Tuesday, July 17, 2012

The Pursuit of Happiness

Last month I finally finished the first book in, dare I say, 15 years!  Gasp!  I know, I'll give you a moment to pick your jaw up off the floor.  I'm just not a reader.  I've never been very fast at it and that has discouraged me because I'm fast at everything else I do.  I also have a hard time concentrating because I'm always thinking about what else I need to be doing or could be doing.  But I recently decided that all the book lovers in the world couldn't be all wrong, there had to be something to this whole reading thing.  I'm not even sure how I came across the book I chose, but I'm glad that I did.  It took me 2 cycles of waiting and checking out from the public library, but I finally finished The Happiness Project, by Gretchen Rubin.  

It's not that I wasn't happy, I just wanted to feel like I was getting the most out of life.  I wanted to learn to live each day to it's fullest and not just repeat the words.  I wanted to enjoy the journey of motherhood (more than I was) and also take steps to discover my place in this world.

I didn't solve all of the world's problems but I did learn a lot about myself and things I wouldn't have even considered otherwise.  To some extent, I learned that happiness is being content.  Whether it be in your own skin, with your life, with your job, whatever, because once you are content, it shows in your face and your actions and those around you are influenced by your contentment.  If you're happy, it's easier for those around you to be happy.  

All of this seems perfectly logical and not overly complicated.  However, I was one of those students in school that couldn't think of a good answer during a test, but as soon as the test was over and the answers were revealed, I realize I did know it, I just hadn't been able to articulate it.  That's still true today.  I read something and I think it's so well-written and then I wonder why I couldn't have thought of that?  But sometimes you need someone else to do the thinking for you.  It's easier but it also allows you to think in a direction you might not have ever thought.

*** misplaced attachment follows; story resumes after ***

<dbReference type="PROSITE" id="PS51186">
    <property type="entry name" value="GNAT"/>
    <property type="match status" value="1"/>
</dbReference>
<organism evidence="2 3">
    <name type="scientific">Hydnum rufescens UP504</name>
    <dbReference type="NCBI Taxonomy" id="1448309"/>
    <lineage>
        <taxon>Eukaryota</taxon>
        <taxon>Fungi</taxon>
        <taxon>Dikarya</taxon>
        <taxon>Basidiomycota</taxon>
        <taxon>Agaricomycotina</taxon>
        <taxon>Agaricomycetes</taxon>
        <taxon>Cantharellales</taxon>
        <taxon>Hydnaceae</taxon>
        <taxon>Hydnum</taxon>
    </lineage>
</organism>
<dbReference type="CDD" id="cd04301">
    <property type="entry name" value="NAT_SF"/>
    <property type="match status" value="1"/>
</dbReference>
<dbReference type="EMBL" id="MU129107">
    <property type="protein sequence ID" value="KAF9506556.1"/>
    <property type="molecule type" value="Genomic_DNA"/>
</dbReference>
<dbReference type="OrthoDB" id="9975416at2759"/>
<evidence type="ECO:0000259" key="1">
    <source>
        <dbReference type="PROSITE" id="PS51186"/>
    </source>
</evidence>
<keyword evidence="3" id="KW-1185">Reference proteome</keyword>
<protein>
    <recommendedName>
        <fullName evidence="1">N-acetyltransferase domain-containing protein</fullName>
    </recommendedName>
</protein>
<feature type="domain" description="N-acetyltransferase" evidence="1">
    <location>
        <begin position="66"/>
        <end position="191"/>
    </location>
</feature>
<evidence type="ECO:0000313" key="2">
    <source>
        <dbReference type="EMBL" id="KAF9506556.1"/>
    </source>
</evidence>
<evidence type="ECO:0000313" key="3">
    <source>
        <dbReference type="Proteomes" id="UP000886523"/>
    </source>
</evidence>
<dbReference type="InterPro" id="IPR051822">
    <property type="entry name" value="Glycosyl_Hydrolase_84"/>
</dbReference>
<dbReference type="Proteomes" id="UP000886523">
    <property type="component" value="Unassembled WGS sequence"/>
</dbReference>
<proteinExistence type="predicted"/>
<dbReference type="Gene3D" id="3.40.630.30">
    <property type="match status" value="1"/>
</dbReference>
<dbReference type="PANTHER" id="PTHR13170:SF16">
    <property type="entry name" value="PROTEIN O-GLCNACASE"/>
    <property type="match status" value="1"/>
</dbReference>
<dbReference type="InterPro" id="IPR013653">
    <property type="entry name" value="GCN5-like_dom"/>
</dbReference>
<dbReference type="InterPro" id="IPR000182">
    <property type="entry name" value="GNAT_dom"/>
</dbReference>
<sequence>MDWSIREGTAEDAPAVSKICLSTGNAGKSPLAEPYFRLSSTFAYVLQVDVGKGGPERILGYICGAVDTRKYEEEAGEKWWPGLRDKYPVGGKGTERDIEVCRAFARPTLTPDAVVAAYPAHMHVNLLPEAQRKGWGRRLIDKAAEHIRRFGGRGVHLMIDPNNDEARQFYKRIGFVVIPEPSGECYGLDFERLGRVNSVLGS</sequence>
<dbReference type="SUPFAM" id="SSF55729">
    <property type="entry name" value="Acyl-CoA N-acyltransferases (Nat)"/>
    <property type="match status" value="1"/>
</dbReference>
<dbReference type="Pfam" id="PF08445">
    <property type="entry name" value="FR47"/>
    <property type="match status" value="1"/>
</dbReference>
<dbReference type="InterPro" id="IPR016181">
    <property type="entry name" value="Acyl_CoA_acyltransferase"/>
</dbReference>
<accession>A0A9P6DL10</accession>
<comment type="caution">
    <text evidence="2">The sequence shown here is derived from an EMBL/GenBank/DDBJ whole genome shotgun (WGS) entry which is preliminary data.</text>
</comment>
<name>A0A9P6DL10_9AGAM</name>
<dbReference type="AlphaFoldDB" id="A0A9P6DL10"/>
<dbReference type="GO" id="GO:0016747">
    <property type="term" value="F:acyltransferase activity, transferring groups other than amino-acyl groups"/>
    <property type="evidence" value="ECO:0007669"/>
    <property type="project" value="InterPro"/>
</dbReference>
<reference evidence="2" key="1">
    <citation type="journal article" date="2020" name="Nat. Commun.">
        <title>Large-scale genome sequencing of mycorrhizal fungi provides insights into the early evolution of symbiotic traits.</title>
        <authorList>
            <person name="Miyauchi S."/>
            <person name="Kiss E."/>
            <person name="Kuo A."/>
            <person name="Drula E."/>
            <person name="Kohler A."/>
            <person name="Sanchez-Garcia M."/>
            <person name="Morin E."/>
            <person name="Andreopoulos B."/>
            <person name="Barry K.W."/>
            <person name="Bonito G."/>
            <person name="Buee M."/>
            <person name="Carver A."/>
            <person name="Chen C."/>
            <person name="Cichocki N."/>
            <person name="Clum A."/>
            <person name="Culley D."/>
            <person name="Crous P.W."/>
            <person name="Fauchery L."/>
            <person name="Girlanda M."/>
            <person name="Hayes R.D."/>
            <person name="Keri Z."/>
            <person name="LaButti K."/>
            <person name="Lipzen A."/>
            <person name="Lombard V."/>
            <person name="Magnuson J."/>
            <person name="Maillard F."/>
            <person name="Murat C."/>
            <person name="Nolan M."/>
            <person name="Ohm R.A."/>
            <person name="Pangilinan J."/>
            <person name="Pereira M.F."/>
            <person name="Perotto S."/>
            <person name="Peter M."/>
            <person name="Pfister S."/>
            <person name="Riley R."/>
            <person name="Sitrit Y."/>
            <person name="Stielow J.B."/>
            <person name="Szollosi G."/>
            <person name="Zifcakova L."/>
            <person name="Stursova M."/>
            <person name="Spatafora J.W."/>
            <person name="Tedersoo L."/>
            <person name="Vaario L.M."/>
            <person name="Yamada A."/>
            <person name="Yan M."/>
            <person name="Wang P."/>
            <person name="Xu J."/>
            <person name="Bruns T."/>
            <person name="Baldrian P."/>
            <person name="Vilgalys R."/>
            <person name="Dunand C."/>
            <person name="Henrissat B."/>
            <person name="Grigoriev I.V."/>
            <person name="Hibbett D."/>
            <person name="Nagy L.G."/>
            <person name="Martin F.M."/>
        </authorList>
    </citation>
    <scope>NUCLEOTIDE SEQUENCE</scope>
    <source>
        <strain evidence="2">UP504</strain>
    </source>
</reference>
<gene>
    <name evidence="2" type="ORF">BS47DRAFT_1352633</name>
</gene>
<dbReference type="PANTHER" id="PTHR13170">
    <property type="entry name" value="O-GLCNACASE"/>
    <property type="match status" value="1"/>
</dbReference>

One such instance in this book was when Gretchen decided to make herself laugh more.  If you would have asked me prior to reading this if I had a problem with laughter, I would have emphatically said no.  But reading her examples and really looking into my personal life, I discovered that I had lost part of my jubilation.  In this fast-paced, hurried life that I think I live it, I had not taken time to just be.  I'm always so busy looking ahead to the next chore, the next meal, the next destination, that I've forgotten how to enjoy the moment.  

Gretchen gives the example of her daughter playing something like peek-a-boo a hundred times over at the kitchen table.  Gretchen lost the humor in it after the first time but her little 3-year old could have gone on for hours, thinking each time was just as funny as the first.  Gretchen resolved to laugh more and forced herself to laugh out loud with her daughter.  She said at first she was laughing at the fact she was making herself laugh but by the end, she was laughing because her daughter was so happy and it made her happy.

The other example she gave was of her older daughter (5-ish), who loved to tell jokes.  Now we all know that 5-year old humor is not exactly stand-up comedy but to them, it is.  Her daughter would tell a joke, wait for a response, and usually receive the good old eye roll.  This one really resonated with me because I am all too guilty of this exact scenario.  Colin loves to tell jokes, no they're not funny, but he wants them to be.  He wants us to fall out of our seat in laughter, he craves the attention.  So Gretchen told herself that she would laugh out loud at her daughter's jokes.  She did and she felt joy and happiness not only within herself, but also saw it all over her daughter's face.  

Since reading this part of the book, I have made it a goal of mine to stop rolling my eyes and laugh more.  I used to laugh a lot.  I'm not sure where I lost it but somewhere along the way, I did.  I'm lucky in that I have a lot of things around me that make me smile.  I have a hilarious husband who makes it easy to laugh but yet I found myself rolling my eyes more and more.  Yet the next day, I would find myself telling his jokes to others, proving that I did, in fact, think they were funny.  I want to be lighthearted, not stuffy, jovial, and happy.  Is that so much to ask?  

What about you, what makes you laugh?  Are you happy enough?  Is there such a thing?


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